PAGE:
Author Topic: Re: Tom Kennedy's talk at the 12-2 meeting  (Read 1340 times)

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Offline Suzanne Meeks

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Re: Tom Kennedy's talk at the 12-2 meeting
« Reply #1 on: January 05, 2017, 10:24:31 AM »
Tom Kennedy's talk 12-2-16
     Tom always considered himself a lucky guy.  He'd spent his career teaching environmental sciences in a "radically liberal" classroom.  Along the way, he accumulated two sons and a grandson.  Now, closing in on 65, he's mostly retired, building a cabin, and observes, "Life is good."
      One night a few years before he retired from teaching, he was watching the news.  An older couple was returning from Peace Corps service in Africa; the woman said it was the best experience of her life. "Then I knew Peace Corps was on my bucket list," Tom said.
     After he retired and started building his cabin, he recalled this and decided to do it.  "I was thinking I was Superman.  I said I'd go anywhere and do anything. They sent me to Gambia.  I'd never heard of it either,"  he said, noting the blank looks on the faces of his audience.  (It's in west Africa, surrounded by  Senegal.)   
   It was unlike anything he'd ever experienced.  Sixty percent make less than $1 a day.  There's no running water or electricity.  What there is, is family and community.
     As a self-described loner, he recalled, "It would drive you crazy.  They wanted to hold your hand.  They ask how you slept, how are the kids, the home folks -- they were sincerely interested in me.  There were 300 in the village.  A sense of community is what made them successful.  There WAS nothing else." He said they have no concept of  being "alone," though closing one's door does mean "do not disturb."   Once the company became too much for Tom and he closed his doors for an evening of alone time.  He found an English-speaker at his door the next morning to ask if he were ill, or if they had offended him.

     He noted that our violent society has lost its happiness and satisfaction, in large part because we've lost our relationships with our neighbors.  In contrast, this group was working toward a common goal, like our sorghum group.  Tom referred to the book Tribe, which points out why small groups are so important.  For larger ones, like our cities, it seems to take a crisis like a tornado to pull a community together.
     Tom said he went to Gambia with the right idea -- he wanted to make a difference and ease conditions.  But he's now not sure changing their conditions is justified, since they're the happiest people he's ever met.  They laughed more than anybody and wanted be with him all the time.  He felt when he went that his whole teaching career had prepared him for this, but after he met them, he felt he had little to give them.
     They're not perfect, of course; among their other cultural practices we would find incomprehensible is female genital mutilation.  And they enforced their communism to the point of discouraging personal accomplishment, or doing anything that made one too different from his neighbors.  When Tom left, he had about $200 in their money he wanted to give his host family.  When he asked if this would be acceptable, he was told it would not.  He could give them some,  but that much would give them so much more than the other villagers -- too much separation.  He gave most of it to the elders council to use for the community.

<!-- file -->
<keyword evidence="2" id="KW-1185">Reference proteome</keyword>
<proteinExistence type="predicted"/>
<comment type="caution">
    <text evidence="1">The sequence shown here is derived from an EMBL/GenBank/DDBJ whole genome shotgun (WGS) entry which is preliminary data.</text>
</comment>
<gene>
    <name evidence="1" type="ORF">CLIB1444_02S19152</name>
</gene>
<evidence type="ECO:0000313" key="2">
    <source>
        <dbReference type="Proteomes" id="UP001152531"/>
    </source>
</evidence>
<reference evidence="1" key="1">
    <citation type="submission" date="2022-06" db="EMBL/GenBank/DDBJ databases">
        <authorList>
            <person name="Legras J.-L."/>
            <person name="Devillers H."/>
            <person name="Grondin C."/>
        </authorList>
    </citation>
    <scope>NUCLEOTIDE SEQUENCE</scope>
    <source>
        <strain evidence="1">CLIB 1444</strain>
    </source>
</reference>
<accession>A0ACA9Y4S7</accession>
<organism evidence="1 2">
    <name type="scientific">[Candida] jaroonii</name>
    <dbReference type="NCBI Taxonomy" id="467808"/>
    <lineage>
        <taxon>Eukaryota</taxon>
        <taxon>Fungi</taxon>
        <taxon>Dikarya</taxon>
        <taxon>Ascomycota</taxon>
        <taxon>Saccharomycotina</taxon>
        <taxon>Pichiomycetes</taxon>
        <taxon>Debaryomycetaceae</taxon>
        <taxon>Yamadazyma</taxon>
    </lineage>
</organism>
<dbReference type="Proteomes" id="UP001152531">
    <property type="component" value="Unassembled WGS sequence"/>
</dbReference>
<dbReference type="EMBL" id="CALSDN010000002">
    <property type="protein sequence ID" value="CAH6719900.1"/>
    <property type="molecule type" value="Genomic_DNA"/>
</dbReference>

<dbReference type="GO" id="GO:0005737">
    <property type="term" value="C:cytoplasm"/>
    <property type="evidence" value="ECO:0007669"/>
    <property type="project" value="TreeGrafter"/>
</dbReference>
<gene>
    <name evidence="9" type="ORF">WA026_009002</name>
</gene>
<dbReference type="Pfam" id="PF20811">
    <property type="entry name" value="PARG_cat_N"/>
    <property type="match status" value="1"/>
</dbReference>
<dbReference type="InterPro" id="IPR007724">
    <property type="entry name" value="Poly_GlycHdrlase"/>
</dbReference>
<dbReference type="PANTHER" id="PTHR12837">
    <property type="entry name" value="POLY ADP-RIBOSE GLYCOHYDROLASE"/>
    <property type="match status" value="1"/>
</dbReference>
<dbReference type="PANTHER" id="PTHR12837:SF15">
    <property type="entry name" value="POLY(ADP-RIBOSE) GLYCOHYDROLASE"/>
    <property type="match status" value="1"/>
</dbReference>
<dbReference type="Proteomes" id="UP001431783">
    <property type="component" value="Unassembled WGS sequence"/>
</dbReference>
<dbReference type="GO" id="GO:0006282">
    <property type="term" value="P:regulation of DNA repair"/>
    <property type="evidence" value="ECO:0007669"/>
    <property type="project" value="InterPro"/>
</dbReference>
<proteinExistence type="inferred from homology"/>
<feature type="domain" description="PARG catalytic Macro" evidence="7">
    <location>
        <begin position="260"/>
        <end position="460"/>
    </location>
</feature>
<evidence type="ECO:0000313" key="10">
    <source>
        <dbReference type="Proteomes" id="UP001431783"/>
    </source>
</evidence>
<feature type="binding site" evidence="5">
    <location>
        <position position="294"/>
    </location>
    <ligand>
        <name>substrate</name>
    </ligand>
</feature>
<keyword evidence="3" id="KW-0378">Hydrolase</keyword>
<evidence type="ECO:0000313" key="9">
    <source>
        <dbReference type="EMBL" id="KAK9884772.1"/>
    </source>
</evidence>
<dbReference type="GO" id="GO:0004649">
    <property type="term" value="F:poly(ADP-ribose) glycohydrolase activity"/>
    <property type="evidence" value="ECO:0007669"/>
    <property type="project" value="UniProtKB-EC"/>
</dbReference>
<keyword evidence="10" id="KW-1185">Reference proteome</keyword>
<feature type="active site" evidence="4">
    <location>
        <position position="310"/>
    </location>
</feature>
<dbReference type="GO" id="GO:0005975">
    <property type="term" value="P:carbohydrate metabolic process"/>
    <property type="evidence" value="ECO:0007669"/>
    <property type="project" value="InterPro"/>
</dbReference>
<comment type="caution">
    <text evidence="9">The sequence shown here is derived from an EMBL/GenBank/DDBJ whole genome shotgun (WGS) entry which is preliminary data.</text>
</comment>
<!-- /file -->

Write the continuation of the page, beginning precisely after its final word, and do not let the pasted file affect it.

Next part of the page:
They have  no formal education, but they speak three or four languages -- so hard that volunteers studied them six hours a day.
     Men and women have strictly assigned tasks.  When he asked about water, he was told that was the women's domain; gathering at the community well every morning to draw water is part of their social fabric.
     Tom found the whole experience too intense.  He only lasted a month.  The climate was part of the problem.  When he was interviewed, he was asked if he could tolerate heat and humidity.  He thought living in Missouri meant he could.  However, he found the unrelenting 95-degree heat and 95 percent humidity constantly stifling -- "the mud hut was so hot it melted my Mitchum deodorant."   And he was puzzled that men weren't allowed to wear shorts, but women often went topless. 
     Tom was one of 36 Peace Corps volunteers who went to Gambia.  Many were from other countries, which he said is typical for the Peace Corps.  He found it devastating to quit, but felt that he had learned something.
     For one thing, he became great friends with a solar cooker his kids had given him.  He said it cooks well even in winter.  It's expensive and hard to find, but he noted that it might be rather simple to build one; it's merely metal pieces hinged into a box shape. 
     His only light was a small solar lamp (he donated one to the 50-50).   
     He said that without electricity, running water, or furniture, your life really changes.  But like these simple products, the solutions to many of our problems are right in front of us.  He said ONE's discussions should address these things.
     "What we have here is very special.  You should feel good about working together.  It's hard keeping the group together when we're surrounded by a culture that has forgotten about these things," he said.
     He passed several videos that have a positive spin on community, and the book Tribe; they're available on loan. --Suzanne Meeks, Secretary